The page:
“The Art of Genetic Counseling in the Era of Genomic Testing” at ISPD 2019.
By Kelly Chen, MS and Katie Ellis, MS, Co-Chairs Genetic Counseling SIG
“How do I explain non-paternity in a tactful manner?”
“Should I discuss the potential impact of knowing about adult-onset diseases through prenatal microarray?”
How do I counsel a patient with an ongoing pregnancy (following mosaic embryo transfer) who will only consider noninvasive screening options?
Are these questions that you consider when counseling patients? If they are, please join us in Singapore on Tuesday 10 September 2019 at the Genetic Counseling special interest group breakfast session of ISPD2019. Everyone is welcome to attend as our expert speakers walk us through the challenges of pre-test counseling for complex genomic tests and share their experiences and strategies used when speaking to patients about the details of testing.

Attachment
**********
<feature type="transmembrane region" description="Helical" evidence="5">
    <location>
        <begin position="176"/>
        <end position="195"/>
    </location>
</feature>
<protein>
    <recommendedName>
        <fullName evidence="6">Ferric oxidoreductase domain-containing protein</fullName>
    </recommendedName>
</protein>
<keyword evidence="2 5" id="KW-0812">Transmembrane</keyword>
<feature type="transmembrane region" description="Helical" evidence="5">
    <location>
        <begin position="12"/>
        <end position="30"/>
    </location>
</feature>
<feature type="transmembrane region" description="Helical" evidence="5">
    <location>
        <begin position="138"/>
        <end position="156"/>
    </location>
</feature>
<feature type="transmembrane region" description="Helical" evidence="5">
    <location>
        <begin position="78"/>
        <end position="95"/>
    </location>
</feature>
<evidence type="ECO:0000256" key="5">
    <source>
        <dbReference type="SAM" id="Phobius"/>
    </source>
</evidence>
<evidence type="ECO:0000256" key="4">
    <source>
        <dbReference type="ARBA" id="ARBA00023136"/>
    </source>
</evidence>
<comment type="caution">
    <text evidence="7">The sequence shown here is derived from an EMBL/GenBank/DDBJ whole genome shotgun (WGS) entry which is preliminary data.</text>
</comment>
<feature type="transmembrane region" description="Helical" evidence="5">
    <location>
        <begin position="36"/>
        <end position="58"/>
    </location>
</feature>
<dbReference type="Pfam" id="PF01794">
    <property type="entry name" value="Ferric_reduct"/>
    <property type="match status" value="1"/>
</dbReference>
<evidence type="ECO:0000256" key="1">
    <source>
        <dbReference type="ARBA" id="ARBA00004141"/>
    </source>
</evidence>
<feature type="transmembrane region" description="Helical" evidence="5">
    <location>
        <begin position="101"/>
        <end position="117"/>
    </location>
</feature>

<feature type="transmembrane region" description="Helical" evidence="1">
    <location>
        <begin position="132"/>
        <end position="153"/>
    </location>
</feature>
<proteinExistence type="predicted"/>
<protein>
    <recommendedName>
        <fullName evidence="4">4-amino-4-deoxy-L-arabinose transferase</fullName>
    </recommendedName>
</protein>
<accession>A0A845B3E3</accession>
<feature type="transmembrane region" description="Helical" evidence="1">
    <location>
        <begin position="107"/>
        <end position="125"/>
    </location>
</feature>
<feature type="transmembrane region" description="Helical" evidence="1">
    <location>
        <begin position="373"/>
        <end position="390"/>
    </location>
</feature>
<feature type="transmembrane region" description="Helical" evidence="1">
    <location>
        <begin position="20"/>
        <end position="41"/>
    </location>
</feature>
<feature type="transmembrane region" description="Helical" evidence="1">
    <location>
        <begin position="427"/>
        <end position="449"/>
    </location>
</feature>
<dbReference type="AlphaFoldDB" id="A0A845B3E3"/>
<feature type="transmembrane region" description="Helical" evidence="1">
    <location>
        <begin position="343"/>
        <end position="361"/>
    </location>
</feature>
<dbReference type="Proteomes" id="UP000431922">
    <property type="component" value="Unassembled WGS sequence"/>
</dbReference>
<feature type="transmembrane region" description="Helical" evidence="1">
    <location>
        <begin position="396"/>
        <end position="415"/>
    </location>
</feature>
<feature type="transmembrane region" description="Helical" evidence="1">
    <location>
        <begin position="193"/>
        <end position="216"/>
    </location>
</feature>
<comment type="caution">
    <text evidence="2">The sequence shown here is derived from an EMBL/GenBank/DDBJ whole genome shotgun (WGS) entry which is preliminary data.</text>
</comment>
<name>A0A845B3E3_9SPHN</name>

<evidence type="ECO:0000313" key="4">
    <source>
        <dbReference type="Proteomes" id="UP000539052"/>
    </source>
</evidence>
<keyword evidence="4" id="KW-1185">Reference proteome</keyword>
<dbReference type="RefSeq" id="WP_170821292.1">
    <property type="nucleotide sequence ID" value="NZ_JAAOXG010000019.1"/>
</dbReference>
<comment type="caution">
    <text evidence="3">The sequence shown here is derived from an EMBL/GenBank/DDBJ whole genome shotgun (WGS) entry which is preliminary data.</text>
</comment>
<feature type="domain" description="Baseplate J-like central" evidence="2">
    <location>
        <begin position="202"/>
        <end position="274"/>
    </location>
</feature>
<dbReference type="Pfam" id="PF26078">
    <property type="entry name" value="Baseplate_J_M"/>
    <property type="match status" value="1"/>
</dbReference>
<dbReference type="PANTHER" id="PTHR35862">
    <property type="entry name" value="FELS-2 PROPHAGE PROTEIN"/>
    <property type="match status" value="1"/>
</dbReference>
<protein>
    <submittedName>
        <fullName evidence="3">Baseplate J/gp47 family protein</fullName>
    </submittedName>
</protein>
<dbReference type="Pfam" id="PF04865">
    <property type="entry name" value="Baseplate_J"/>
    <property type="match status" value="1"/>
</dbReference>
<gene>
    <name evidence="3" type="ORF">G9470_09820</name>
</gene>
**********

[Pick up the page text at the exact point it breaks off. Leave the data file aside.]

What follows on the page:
Christina Choi, MS, CGC is the Principal Genetic Counselor at the Antenatal Diagnostic Centre at KK Women’s and Children’s Hospital (KKH). Christina joined KKH in 2012 and as a prenatal genetic counselor with the Fetal Medicine team, where she provides genetic counseling to high risk pregnancies. She received her B.A. in Biology and M.S. in Biotechnology from Johns Hopkins University and an M.S. in Genetic Counseling from Boston University School of Medicine. She worked in the San Francisco Bay Area as a prenatal genetic counselor in a private obstetrics practice and was also involved in early startup days of Counsyl Inc. Christina is board certified with the American Board of Genetic Counselling.